And I believe this is justified. Regarding the web, even its creator, Tim-Berners Lee, said: “The power of the web lies in its universality. Access for everyone, regardless of disability, is a fundamental aspect.”

Let me provide an example from my own profession. Today’s development doesn’t solely consist of coding; it also involves applying the appropriate components and configuring them correctly. When solving a task, we choose from multiple possible solutions. If the client didn’t request accessibility for the product we deliver to them, then we don’t take this into account; we focus on other aspects, such as cost-effectiveness. However, some components are priced the same for both accessible and non-accessible options, or they may only differ in their configurations. If accessibility isn’t a requirement, then as developers, we don’t prioritize it.

Illustration of accessibility:  A men sitting in an office and having many different size of monitors.

If I understand correctly, one could also say that accessibility is much more of an attitude than an “extra” that can be added to a digital product?

I would say that an accessible product can be realistically created at a reasonable price if it’s designed with accessibility in mind from the beginning. One of my favorite examples is the following: Imagine manufacturing a car without seatbelts, but the owner decides later that they want them installed. It won’t be cheap, that’s for sure. And there’s no guarantee it’s even feasible. Accessibility works the same way: retrofitting it later is much, much more expensive, and often, the results aren’t as good as if accessibility had been considered from the outset.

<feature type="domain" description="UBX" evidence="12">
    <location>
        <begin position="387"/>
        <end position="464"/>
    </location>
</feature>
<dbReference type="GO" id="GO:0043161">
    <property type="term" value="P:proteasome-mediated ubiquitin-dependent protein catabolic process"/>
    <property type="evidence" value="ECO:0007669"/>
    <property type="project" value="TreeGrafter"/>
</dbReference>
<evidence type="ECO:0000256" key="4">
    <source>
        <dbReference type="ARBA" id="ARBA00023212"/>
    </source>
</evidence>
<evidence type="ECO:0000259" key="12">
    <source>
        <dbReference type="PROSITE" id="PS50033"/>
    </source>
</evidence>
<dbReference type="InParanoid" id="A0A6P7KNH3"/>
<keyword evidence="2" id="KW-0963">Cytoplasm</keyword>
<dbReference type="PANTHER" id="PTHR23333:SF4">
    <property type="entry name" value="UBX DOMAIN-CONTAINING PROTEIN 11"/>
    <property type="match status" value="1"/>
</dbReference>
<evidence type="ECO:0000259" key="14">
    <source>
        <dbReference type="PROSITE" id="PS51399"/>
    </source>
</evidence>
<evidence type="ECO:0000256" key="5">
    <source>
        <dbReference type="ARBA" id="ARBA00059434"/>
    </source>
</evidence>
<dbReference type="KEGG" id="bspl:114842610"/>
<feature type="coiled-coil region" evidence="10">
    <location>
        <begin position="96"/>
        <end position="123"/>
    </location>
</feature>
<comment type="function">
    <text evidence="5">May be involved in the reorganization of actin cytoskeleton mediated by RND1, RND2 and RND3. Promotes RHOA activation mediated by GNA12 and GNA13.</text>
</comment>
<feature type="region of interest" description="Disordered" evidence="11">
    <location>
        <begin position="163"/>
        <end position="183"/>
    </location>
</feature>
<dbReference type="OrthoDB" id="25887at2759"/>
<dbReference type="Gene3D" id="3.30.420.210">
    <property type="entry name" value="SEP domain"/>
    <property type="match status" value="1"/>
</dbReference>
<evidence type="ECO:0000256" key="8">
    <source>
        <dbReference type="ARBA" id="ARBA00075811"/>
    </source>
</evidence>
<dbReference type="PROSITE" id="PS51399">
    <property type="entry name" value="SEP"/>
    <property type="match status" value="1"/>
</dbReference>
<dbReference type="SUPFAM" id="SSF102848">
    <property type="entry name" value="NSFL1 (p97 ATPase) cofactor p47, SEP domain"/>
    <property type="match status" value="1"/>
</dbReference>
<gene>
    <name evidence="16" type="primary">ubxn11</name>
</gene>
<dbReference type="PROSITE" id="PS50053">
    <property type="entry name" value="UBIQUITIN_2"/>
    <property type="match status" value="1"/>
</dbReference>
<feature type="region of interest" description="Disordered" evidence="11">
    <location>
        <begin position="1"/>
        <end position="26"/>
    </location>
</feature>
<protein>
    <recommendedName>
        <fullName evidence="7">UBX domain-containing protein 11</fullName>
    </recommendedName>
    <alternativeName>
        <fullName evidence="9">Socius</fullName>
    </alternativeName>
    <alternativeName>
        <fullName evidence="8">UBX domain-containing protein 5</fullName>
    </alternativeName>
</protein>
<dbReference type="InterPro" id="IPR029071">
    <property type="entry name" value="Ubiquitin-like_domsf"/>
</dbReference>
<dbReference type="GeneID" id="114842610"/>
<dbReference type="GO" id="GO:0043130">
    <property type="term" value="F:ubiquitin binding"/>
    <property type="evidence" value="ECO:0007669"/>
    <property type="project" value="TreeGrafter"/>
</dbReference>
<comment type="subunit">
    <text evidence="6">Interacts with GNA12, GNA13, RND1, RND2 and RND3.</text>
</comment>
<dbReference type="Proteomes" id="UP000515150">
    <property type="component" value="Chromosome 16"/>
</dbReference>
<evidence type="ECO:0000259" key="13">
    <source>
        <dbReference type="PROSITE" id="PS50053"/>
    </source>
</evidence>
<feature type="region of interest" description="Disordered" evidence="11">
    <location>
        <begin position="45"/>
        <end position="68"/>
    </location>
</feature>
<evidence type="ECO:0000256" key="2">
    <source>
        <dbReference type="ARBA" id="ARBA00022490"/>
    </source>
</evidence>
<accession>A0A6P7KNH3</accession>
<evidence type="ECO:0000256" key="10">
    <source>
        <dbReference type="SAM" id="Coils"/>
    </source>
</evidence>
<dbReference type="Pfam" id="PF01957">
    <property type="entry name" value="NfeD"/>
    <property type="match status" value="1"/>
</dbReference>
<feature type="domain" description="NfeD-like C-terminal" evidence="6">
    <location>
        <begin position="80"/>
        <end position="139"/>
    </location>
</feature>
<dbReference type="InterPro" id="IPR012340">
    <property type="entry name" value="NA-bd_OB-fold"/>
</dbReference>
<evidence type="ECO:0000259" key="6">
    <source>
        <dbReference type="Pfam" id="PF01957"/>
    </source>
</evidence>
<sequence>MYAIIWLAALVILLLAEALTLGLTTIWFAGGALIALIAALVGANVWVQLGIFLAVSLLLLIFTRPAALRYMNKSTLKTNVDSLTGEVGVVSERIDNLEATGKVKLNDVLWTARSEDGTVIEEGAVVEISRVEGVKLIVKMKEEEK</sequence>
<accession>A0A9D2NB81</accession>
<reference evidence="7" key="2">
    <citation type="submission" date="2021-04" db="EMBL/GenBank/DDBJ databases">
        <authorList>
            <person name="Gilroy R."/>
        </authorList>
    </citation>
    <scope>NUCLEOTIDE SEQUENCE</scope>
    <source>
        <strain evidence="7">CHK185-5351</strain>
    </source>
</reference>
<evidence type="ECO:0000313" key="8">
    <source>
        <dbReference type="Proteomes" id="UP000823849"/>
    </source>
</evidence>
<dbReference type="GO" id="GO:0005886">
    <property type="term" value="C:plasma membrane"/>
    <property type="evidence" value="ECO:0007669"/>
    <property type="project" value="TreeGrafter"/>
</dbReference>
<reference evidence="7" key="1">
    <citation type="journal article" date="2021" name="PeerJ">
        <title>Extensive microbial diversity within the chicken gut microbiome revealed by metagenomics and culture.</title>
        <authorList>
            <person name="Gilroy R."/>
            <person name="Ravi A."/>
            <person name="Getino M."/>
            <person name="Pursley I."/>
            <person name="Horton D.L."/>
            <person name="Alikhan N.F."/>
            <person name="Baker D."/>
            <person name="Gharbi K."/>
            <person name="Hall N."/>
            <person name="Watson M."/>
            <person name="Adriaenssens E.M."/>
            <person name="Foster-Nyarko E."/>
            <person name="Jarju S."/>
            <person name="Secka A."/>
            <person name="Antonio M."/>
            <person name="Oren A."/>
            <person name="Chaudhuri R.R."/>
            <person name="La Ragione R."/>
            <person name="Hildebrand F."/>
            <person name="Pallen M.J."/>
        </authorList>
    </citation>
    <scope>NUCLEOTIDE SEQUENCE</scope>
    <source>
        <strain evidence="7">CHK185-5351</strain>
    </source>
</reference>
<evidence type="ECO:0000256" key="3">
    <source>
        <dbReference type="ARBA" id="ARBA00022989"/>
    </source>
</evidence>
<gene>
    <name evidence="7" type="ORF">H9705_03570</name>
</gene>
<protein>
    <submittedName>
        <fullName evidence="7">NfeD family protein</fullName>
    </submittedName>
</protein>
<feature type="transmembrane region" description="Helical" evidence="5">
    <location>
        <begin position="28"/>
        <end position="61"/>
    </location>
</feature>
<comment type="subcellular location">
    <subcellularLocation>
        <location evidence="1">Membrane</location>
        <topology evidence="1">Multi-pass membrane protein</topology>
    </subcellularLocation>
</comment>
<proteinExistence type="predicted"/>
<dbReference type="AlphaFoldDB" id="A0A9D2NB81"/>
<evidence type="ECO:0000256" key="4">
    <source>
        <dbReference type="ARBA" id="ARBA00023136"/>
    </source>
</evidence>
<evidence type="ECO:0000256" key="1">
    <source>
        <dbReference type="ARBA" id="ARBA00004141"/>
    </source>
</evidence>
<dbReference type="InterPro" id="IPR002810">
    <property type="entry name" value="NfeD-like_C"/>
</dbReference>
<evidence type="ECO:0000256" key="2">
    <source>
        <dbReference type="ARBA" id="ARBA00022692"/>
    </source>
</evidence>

The importance of the EN 301 549 standard (Accessibility requirements for ICT products and services) lies in its demonstration that accessibility is not just one item among many, but rather an important human rights issue. It provides an objective measure that is achievable and enforceable.

Soon, clients will start requesting a compliance certificate from their suppliers. The implementation of this begins with formulating and implementing the demand for accessibility within the company. There are models available that can be adapted for this purpose. One example is the Accessibility Maturity Model, which is still in the form of a draft but shows great promise. Its essence lies in the organization assessing and documenting what accessibility entails for them and starting to work on it.

Accessibity maturity model 5 level: initial, repetable, defined, managed and optimizing